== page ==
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At 14, Guan Tianlang Handles Masters Pressure


Using a self-taught short game, Chinese teen Guan Tianlang opens The Masters with a 73.

Since Bubba Watson hit that incredible shot around the pine trees during a playoff to win the 2012 Masters, the club has made some interesting history. It admitted its first two women members, Condoleezza Rice and Darla Moore, ending a sometimes-spirited debate. And in November, a different kind of history occurred when Guan Tianlang won the Asia-Pacific Amateur Championship in Thailand by a single stroke when he holed a 5-footer for par on the last hole using a belly putter, qualifying for The Masters.

On Thursday, Guan used that same belly putter to curl in a birdie putt on 18 for a more-than-respectable opening-round 73, 1-over par, beating defending champion Bubba Watson, among other older, more established competitors.

Guan is 14. And he is the youngest player ever to compete in The Masters, taking the distinction from Italy’s Matteo Manassero, who was 16 when he traveled up Magnolia Lane in 2010.

“I’m really proud of myself,’’ Guan said when he had qualified for The Masters. “I think it really helps Chinese golf. They will train even harder. I’m very happy about it.’’

Despite China’s immensity and population base, there are few top-level golfers from the country — yet. Most observers feel it is just a matter of time before the Official World Golf Rankings are dotted with Chinese players. Guan's success is bound to help.

Slowly but surely the Chinese view on the game is changing. And with golf being part of the Olympics starting in 2016, there will be a push to develop players. The dangling carrot of a Masters invite can only help them push to succeed.

“There remains, we believe, an untapped opportunity in Asia and other parts of the world, where amateur golf has its greatest growth potential," Augusta National chairman Billy Payne said at the time of the tournament’s unveiling more than three years ago.

Over the ensuing years, Payne has become more aggressive in his desire to “grow the game.’’ Along with the Asia-Pacific Amateur, there has been considerable assistance, millions of dollars, donated to junior programs. Payne began an initiative whereby children under 16 would be admitted to the Masters for free with an adult.

All of that, of course, caused Payne angst when it came to the women’s membership issue. He was criticized for talking about growing the game while holding back on admitting women to his very private club. Deep down, however, the feeling has always been that Payne wanted to see women members at Augusta National, too.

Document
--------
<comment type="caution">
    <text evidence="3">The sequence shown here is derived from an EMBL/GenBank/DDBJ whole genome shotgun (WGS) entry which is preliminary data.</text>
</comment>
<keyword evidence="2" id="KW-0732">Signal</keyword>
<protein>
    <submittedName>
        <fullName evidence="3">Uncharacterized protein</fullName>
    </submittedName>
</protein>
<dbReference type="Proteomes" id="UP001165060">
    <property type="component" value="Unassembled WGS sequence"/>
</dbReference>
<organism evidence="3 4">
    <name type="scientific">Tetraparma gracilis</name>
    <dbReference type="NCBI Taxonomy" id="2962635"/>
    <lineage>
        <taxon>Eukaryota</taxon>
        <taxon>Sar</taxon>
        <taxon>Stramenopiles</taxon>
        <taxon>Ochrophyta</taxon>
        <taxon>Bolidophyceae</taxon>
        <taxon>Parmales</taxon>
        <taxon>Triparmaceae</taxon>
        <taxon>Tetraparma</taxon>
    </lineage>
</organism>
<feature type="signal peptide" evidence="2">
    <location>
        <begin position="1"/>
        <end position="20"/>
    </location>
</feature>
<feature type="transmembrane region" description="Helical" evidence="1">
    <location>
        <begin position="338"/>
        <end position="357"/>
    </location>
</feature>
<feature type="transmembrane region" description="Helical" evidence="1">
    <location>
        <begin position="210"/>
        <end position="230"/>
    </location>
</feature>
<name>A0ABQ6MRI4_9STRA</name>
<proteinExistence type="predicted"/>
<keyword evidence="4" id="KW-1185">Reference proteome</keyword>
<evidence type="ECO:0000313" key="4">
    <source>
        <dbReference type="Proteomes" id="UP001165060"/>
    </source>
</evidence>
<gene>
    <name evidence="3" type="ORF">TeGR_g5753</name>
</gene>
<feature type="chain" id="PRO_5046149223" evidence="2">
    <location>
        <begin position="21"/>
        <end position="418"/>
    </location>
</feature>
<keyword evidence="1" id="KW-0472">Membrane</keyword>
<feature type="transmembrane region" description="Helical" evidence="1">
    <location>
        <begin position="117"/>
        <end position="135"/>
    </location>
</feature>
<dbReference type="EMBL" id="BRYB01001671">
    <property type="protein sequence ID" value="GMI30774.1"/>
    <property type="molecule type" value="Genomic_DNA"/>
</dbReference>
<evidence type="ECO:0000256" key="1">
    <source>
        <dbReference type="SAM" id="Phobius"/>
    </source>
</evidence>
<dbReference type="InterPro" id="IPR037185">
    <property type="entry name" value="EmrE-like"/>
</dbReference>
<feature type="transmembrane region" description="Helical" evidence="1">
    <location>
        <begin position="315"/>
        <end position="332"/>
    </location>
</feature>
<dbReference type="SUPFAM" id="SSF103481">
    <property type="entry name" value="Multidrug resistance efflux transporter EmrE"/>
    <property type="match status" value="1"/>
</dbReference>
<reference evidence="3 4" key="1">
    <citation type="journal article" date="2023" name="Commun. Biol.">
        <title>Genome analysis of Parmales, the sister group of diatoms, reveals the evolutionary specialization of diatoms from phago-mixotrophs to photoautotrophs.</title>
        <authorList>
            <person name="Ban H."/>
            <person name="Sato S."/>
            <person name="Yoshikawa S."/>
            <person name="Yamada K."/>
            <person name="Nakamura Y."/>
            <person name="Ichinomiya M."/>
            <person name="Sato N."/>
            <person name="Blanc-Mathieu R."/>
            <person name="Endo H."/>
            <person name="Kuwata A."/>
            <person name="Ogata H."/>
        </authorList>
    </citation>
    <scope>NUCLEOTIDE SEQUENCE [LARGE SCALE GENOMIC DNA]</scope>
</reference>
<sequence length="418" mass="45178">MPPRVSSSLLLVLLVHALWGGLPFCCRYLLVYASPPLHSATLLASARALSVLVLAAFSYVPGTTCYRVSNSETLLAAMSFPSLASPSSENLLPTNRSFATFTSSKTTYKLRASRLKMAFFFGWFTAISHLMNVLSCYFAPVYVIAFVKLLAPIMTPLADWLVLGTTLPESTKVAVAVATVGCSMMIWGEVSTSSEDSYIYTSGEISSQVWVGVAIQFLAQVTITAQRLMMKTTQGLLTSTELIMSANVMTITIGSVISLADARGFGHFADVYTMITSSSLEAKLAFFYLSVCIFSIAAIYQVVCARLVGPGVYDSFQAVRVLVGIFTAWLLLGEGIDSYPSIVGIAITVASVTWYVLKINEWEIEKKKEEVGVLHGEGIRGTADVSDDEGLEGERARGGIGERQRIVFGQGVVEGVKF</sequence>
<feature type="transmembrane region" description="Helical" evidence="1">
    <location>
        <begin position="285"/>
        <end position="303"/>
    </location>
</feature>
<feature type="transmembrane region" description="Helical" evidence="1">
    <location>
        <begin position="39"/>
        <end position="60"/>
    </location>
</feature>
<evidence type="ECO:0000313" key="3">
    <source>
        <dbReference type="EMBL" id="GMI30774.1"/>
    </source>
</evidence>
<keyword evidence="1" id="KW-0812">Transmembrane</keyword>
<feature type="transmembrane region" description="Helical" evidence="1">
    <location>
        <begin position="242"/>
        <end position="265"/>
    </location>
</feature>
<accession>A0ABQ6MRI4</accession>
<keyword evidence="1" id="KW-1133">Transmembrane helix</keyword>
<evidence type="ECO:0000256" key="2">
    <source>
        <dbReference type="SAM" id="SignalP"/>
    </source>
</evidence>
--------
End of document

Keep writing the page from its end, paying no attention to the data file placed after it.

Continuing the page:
Now that is no longer an issue, and it makes you pause to wonder what Bobby Jones would think of all this.

The founder of the club was a great amateur himself, retiring from the game in 1930 after completing what was then the Grand Slam by winning the U.S and British Open and Amateur titles.

He might very well have an affection for Guan, having tried to qualify for his first U.S. Amateur at age 14 in 1916 and finishing second at age 17 in 1919. Jones would go on to win the U.S. Open and British Open a combined seven times. Because he played his entire career as an amateur, the tradition was established to make a place in the field for those who have yet to turn professional, a number that is now at six players.

Certainly Guan will get plenty of attention. For someone so young, his English is impressive, his game even more so. He is no stranger to the big stage, becoming the youngest winner of the China Amateur Open in 2011. He also played in the 2012 Volvo China Open, making him the youngest to ever compete in a European Tour event, although he missed the cut.

In July 2011, Guan ran away to an 11-stroke win in the 11-12 division of the Junior World Golf Championships in San Diego.

That is a long way from Augusta National, in both prestige and distance. But it is one amazing journey, and if Guan makes the cut, it will be more amazing still.